Author: Bernhard Schlink
Translator: Shaun Whiteside
Published: 2008 (translated version: 2010)
Hardcover: 215 pages
My Rating: 2.5 stars
Synopsis (from borders.com): Old friends and lovers reunite for a weekend in a secluded country home after spending decades apart.
They excavate old memories and pass clandestine judgments on the wildly divergent paths they’ve taken since their youth. But this isn’t just any reunion, and their conversations about the old days aren’t your typical reminiscences: After twenty-four years, Jörg, a convicted murderer and terrorist, has been released from prison. The announcement of his pardon will send shock waves through the country, but before the announcement, his friends—some of whom were Baader-Meinhof sympathizers or those who clung to them—gather for his first weekend of freedom. They have been summoned by Jörg’s devoted sister, Christiane, whose concern for her brother’s safety is matched only by the unrelenting zeal of Marko, a young man intent on having Jörg continue to fight for the cause.
My Thoughts: I really didn't know what to expect from this book, so I went in with no expectations. I read the synopsis and thought that it sounded intriguing, and having read Bernhard Schlink's The Reader a few years ago, I thought that I might enjoy this work. Now, the 2.5 stars rating that I gave this book is a bit misleading. It's not that I didn't enjoy the book, but it wasn't something that had me rushing back to it. I felt no pull from the plot or characters, which is why it took me so long to finish. I think the plot for the book was a great one, with old friends reuniting after one of them has been released from a 20 year prison stay. How would they all interact? Would it be like the old times, or would it be awkward now? But there was no pull, nothing that made me want to know what happened.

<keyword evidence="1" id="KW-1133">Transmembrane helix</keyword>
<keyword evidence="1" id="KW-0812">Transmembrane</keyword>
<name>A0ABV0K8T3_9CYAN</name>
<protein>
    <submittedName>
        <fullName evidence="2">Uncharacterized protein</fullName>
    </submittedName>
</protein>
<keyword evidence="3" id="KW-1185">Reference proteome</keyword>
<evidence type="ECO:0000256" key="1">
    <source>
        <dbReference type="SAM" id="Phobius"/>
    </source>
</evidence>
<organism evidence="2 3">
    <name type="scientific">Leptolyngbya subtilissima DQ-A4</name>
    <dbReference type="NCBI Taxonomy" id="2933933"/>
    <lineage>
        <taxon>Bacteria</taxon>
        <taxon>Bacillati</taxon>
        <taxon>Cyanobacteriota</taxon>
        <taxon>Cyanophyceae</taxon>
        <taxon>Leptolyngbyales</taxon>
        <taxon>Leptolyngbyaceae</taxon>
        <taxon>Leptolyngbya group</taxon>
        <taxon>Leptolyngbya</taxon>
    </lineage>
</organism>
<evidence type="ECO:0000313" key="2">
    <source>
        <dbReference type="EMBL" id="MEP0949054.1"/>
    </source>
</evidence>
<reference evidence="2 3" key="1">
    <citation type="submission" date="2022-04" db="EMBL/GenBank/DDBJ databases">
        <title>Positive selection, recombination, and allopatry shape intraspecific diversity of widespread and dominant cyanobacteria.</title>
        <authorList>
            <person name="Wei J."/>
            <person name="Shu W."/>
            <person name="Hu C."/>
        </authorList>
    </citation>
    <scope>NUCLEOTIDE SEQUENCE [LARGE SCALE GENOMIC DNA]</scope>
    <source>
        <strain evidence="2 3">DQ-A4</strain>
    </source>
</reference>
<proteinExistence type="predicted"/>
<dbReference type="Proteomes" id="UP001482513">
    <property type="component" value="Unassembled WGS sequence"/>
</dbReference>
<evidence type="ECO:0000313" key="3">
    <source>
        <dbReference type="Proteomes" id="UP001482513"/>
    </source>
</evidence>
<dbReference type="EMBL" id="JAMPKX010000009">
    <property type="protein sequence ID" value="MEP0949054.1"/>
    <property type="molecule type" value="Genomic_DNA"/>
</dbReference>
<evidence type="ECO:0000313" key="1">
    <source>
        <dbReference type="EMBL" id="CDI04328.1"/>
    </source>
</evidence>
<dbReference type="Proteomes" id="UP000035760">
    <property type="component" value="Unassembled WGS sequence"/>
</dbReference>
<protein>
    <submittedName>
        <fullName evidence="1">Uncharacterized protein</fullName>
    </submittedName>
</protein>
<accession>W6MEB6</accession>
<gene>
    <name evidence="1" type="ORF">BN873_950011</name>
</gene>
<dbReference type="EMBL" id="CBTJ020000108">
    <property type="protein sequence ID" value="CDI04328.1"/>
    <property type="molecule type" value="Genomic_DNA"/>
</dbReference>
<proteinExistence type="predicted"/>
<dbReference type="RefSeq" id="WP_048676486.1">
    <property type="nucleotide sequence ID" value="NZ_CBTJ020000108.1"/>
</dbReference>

Schlink's writing style reminds me a bit of Hemmingway, with short, descriptive sentences. His writing did seem a bit jumpy to me in this one, and it took me abour 40 pages to figure out from whose point of view the story was being told. But he describes the setting so wonderfully, I felt like I was at this old house in the German countryside along with the characters. Schlink is also a master at not having an opinion on his characters. You are unable to tell if you should root for Jorg (the reformed convict and terrorist) or hope he winds up back in jail. It really is up to you to decide if the character is good or bad, and I believe that demonstrates the strength of Schlink's abilities as an author.
There are a lot of characters in this book, and the German names sometimes had me confused as to who was married to whom and what the relationships were between the characters. I felt that each person contributed something to the story, an opinion that allowed you to constantly question yourself as to whether or not you like Jorg. For being such a short book with a large cast of characters, it's hard to say if there was any growth among them. I felt like there was some development with a few characters at the end of the book, but it felt too rushed.
The plot is great, and I felt like I was reading a movie script the whole time. In fact, if this were made into a movie, this would be one that I would want to see. It has all the makings of a great movie, with the cast of characters, the scenery, and the issues that each characters is battling.